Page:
When to Harvest Potatoes

Knowing when to harvest potatoes from you backyard garden can be a bit tricky. This post will help you know when to harvest potatoes for a great crop of nice sized spuds!

When to Harvest Potatoes

Every year I get questions posted about when to harvest potatoes. New gardeners always panic when the tops of their potato plants suddenly start to die back in the late summer and fall. I’m writing this post to help you know when to harvest potatoes for a good crop of mature potatoes that will store well and taste great!

Any time after they flower???

Roughly 6 to 8 weeks after you plant your potatoes the tops will flower. Technically any time after your potatoes flower you can start harvesting.

When to Harvest Potatoes 4

But if you harvest right after the plants flower the potatoes you harvest will be very small! These are what we call “new potatoes” and they will taste fantastic and will be very tender with thin skins. We always grow some early potatoes, specifically for this purpose. But if you want larger, mature potatoes that will last a long time in storage then you need to wait!

When to harvest potatoes – Tops dying back

Most potato varieties will mature in 90 to 120 days. This is the optimal time to keep them in the ground to get nice large potatoes. Since the potatoes are hiding in the ground, the first indication you get about when to harvest potatoes is when the tops start to die off.

When potato plants reach their final state of development the “tops” or the above ground foliage on the plants will first fall over and then slowly start to die off. All the energy from the plants is drawn down into the now mature potatoes and the tops will first loose structure and fall over, next they will start to yellow and if left in the ground the tops will eventually die off completely and dry up.

When to Harvest Potatoes 2

I have found that the best time to harvest potatoes is once when the tops look like this photo. The plants have fallen over and roughly 50% of the leaves have yellowed or withered. In our area this seems to be the best time to harvest.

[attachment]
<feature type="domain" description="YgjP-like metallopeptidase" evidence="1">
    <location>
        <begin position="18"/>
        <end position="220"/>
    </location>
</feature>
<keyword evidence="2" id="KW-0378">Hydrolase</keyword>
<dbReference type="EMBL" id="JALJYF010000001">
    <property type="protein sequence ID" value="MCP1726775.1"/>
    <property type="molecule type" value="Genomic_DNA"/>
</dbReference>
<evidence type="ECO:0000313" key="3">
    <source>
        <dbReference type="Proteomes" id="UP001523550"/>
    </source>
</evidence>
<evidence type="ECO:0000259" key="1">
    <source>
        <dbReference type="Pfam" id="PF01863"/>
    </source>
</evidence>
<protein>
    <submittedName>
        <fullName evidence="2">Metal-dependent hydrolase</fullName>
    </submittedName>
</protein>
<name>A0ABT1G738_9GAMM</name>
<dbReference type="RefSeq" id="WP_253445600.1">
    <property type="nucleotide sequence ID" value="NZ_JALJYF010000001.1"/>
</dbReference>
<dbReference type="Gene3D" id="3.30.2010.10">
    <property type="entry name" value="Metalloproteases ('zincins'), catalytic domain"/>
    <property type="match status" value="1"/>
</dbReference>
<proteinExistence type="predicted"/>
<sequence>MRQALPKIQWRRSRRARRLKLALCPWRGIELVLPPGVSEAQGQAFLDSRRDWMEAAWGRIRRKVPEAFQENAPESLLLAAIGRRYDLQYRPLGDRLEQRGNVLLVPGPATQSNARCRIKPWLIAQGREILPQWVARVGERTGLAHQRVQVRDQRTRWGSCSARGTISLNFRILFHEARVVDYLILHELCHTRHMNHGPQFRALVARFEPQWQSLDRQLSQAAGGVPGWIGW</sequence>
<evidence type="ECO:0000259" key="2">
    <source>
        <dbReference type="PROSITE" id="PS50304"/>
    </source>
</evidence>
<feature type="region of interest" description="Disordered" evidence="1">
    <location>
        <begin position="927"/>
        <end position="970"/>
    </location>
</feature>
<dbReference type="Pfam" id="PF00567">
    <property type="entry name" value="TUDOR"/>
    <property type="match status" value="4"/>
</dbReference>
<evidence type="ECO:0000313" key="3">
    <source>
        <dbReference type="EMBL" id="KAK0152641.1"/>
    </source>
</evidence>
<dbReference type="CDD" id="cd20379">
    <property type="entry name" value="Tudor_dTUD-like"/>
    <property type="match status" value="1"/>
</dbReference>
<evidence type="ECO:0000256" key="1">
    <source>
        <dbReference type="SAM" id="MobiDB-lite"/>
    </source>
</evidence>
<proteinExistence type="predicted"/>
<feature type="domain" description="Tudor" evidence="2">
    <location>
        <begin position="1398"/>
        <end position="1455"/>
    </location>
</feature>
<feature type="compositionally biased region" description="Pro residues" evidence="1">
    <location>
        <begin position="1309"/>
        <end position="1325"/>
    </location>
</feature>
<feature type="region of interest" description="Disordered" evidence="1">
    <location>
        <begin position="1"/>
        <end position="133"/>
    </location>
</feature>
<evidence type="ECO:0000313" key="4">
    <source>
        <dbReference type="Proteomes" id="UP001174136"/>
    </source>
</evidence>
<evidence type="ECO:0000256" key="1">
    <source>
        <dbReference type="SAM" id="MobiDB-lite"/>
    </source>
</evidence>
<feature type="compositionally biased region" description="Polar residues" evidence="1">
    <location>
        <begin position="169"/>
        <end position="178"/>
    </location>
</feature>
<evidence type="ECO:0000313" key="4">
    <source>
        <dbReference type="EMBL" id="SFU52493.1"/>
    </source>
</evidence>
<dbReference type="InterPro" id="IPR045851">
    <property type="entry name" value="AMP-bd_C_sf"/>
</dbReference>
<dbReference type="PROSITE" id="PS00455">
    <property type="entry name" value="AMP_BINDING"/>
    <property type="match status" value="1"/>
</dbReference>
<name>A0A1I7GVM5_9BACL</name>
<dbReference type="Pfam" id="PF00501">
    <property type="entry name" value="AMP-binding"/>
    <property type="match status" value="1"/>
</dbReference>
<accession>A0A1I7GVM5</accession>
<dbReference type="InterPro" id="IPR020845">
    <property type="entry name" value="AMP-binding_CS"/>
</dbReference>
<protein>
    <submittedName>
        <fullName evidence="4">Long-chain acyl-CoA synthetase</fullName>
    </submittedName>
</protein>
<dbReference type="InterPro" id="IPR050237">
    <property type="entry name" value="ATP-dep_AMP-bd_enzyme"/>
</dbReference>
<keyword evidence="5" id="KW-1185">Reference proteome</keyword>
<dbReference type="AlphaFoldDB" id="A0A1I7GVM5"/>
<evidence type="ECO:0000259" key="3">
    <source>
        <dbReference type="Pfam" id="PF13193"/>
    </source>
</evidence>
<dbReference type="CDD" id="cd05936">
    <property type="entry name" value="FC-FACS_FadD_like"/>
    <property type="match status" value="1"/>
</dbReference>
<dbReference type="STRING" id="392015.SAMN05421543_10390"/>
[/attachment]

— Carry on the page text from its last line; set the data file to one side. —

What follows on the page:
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This is a photo of one of our patches that went a little too long this year. See how the tops are completely gone? This is a bit too long for you potatoes to be in the ground. It’s not the end of the world if you wait this long, but it does increase the risk of rotting. Also if you leave potatoes in the ground too long you risk the potatoes sprouting and growing new tops.

 

This is a shot of a patch of potatoes that is not ready to harvest yet. You can see some early signs of yellowing and the tops falling, but this patch could stay in the ground for at least another 3 weeks.

Make sure you check out the video that I filmed above. I was able to show you pictures of all 3 of our patches this year. They were all planted at different times so they are all in different stages of readiness for harvest.

Other potato Growing resources

Over the years I’ve written several posts on different aspects of growing potatoes. Here are some links to them to help you even more!

Growing Early potatoes

Early Potatoes 2017 revision #3 fb

Growing Potatoes using the Hill method

Growing Potatoes FB

Curing Potatoes before you store them

Curing Potatoes fb

Storing Potatoes for winter

Storing Potatoes fb

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